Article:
A federal appeals court gave the go-ahead Thursday for a class-action lawsuit alleging inadequate -health care provided to more than 34,000 inmates in state prisons that amounted to unconstitutional cruel and unusual punishment.
Judge Stephen Reinhardt, writing for the 9th U.S. Circuit Court of Appeals, rejected efforts by the Department of Corrections to limit the case to just the specific claims of 13 inmates who filed suit two years ago.
The judge said the attorneys for the inmates provided detailed allegations of everything from “outright denials of health care” to improper isolation policies. They also had information on how spending on certain services dropped by more than a third over a two-year period even as inmate population did not.
But perhaps the most significant point in Thursday's ruling is that the court concluded the claims, if proven true, were not unique to the individual inmates but instead “systemic failures” in the prison's health care system "that expose all inmates to a substantial risk of serious harm.'' And if that is the case, Reinhardt said that would require a wholesale revamp of the agency's policies — and not simply correcting the problems of the 13 inmates.
Attorney Dan Barr, part of the legal team representing the inmates, said a class-action lawsuit is appropriate.
“It's a case not about any one particular prisoner or group of prisoners but the entire prison health care system which puts all inmates in the state of Arizona in danger of receiving unconstitutionally low levels of health care,” he said.
A trial is set for Oct. 20 in federal court in Phoenix. Barr said the ruling, unless overturned, means if Judge Neil Wake finds constitutional violations he can order the Department of Corrections to change its policies for not just current but also future inmates.
Agency spokesman Doug Nick said his agency disputes the inmates' allegations that their rights are being violated and “looks forward to vigorously challenging them and presenting our case at trial.”
The lawsuit focuses on the more than 34,000 inmates housed in state-run facilities, inmates whose health care is supposed to be provided by private firms under contract with the state. Another nearly 6,900 are in private prisons and not affected by the ruling.
Among the allegations are “lengthy and dangerous delays” and “outright denials of health care,” failure to provide necessary medication, a practice of "`employing insufficient health care staff,'' substandard dental care and denial of basic mental health care to suicidal and self-harming prisoners.
The lawsuit also said that inmates in isolation units were denied adequate recreation and nutrition, constant cell illumination and inadequate mental health care staffing and treatment.
To prove their case, the inmates presented evidence of the agency's policies, internal communications and reports from four experts in prison medical care and conditions of confinement, and they provided specific incidents.
One involves an inmate who collapsed in his cell from a heart attack but where the lawsuit says officers told prisoners who asked for help to “wait and see what happens.” While the inmate was taken, eventually, to the medical unit, he was told he had a medical appointment in a few days.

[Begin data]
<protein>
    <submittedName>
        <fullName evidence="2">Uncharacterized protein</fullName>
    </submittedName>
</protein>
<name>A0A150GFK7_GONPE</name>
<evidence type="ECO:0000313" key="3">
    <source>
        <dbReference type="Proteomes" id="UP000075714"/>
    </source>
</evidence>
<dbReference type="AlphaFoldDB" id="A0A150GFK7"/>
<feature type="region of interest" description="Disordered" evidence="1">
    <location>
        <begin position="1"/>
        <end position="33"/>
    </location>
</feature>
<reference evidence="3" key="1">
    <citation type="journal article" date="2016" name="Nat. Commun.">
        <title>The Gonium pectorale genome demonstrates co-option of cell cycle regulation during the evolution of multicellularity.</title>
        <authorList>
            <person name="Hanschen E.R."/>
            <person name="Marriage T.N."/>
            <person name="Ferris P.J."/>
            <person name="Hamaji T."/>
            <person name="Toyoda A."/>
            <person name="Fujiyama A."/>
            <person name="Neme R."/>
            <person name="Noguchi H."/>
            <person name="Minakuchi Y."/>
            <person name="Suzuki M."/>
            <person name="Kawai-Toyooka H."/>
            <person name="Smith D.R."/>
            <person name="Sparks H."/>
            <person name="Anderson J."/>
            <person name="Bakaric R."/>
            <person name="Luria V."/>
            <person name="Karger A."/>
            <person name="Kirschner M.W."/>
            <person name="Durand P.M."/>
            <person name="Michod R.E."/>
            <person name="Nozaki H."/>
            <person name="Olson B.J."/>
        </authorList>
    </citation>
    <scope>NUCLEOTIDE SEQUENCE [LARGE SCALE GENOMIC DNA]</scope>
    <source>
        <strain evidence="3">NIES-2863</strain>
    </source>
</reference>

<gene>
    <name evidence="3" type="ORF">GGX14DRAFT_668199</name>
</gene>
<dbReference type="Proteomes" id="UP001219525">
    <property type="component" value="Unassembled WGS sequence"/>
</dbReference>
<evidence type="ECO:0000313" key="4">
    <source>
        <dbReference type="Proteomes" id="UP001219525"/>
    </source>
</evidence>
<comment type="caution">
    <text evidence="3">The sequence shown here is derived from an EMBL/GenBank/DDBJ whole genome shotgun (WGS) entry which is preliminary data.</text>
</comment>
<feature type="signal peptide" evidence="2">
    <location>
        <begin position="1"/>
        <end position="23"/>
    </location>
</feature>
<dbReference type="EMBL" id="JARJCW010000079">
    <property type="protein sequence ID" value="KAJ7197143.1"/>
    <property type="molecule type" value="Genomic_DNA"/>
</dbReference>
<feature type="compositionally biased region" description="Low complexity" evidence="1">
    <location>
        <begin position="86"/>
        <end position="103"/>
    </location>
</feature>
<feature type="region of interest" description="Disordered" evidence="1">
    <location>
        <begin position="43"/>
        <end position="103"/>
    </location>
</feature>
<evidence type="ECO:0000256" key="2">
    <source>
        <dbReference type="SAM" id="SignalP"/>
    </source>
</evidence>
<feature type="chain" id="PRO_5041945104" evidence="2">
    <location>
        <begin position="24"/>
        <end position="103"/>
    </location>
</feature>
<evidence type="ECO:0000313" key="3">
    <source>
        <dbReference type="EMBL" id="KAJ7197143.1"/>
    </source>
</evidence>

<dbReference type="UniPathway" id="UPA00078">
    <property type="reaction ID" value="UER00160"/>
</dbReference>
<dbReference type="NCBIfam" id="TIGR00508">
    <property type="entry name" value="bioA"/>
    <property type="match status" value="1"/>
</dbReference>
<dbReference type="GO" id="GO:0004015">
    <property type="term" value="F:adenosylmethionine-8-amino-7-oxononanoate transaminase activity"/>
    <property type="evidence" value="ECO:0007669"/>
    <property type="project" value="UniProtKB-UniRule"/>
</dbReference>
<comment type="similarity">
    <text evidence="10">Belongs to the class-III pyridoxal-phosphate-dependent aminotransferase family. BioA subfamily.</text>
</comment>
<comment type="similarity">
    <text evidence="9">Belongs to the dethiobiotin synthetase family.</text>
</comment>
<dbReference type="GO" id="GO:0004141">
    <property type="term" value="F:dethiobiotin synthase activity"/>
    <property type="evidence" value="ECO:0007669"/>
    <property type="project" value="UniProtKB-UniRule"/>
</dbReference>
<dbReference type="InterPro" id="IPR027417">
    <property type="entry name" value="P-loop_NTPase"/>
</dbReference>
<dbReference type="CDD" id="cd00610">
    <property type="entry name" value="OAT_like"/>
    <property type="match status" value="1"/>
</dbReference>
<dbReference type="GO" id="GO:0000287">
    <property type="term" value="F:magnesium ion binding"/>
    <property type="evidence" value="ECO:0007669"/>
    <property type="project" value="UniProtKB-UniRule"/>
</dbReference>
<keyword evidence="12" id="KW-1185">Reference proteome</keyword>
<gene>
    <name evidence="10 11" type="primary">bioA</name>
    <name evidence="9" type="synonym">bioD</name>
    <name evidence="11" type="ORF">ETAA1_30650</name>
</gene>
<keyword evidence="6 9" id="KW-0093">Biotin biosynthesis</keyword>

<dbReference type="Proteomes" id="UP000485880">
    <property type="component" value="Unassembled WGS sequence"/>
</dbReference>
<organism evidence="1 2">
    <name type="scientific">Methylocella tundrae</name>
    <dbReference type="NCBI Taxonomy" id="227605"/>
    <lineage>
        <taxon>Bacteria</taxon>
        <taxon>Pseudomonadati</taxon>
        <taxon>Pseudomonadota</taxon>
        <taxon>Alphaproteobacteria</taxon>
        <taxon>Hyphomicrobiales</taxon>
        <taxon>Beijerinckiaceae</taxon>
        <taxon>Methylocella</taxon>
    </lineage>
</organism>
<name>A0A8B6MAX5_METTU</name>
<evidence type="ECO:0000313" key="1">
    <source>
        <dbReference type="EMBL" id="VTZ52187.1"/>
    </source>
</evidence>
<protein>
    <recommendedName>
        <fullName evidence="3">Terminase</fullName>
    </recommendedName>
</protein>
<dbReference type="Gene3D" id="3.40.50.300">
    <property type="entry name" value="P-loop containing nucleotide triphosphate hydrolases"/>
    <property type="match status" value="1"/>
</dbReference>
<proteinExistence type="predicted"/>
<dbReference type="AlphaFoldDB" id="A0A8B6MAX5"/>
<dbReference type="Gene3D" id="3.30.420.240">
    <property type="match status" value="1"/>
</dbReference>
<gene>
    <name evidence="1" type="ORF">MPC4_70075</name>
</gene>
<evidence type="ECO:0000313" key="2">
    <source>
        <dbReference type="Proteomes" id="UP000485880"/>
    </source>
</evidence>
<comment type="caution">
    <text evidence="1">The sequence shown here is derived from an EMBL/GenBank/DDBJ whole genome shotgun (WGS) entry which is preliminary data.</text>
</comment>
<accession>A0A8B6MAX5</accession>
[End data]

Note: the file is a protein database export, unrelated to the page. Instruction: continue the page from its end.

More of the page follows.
But the inmate, according to the lawsuit, had another heart attack the next day and died.
The legal papers also cite a prison, four months pregnant who experienced painful contractions and spotting blood. But a staffer at the medical unit told her it was nothing serious and “all in her head,” refusing to allow her to see someone for evaluation.
She eventually miscarried.
Reinhardt said the response to the lawsuit was a summary of agency policies, several of which had been modified mere days before the defendants filed their brief in district court. Reinhardt also noted there was no rebuttal of the expert witness reports. ”Further the defendants did not address the individual policies and practices complained of by the plaintiffs nor present evidence meant to deny their existence,” he wrote.
More to the point, Reinhardt said the lawsuit is not based on any one specific claim that a particular inmate received inadequate care but rather that the agency's policies and how they are administered “expose all inmates in ADC custody to a substantial risk of serious harm.” And the judge said that is precisely the kind of claim anticipated by the Eighth Amendment protection against cruel and unusual punishment.
Reinhardt said it would be improper to deny legal relief to inmates if they can prove unsafe and life-threatening conditions “on the ground that nothing yet had happened to them.” Reinhardt said the fact that not every inmate it is irrelevant has been injured is irrelevant.
“After all, every inmate in ADC custody is necessarily subject to the same medical, mental health and dental care policies and practices,” he said. “And any one of them could easily fall ill, be injured, need to fill a prescription, require emergency care or specialist care, crack a tooth or require mental health treatment.”
In fact, Reinhardt said “it would indeed be surprising if any given inmate did not experience such a health care need while serving his sentence.”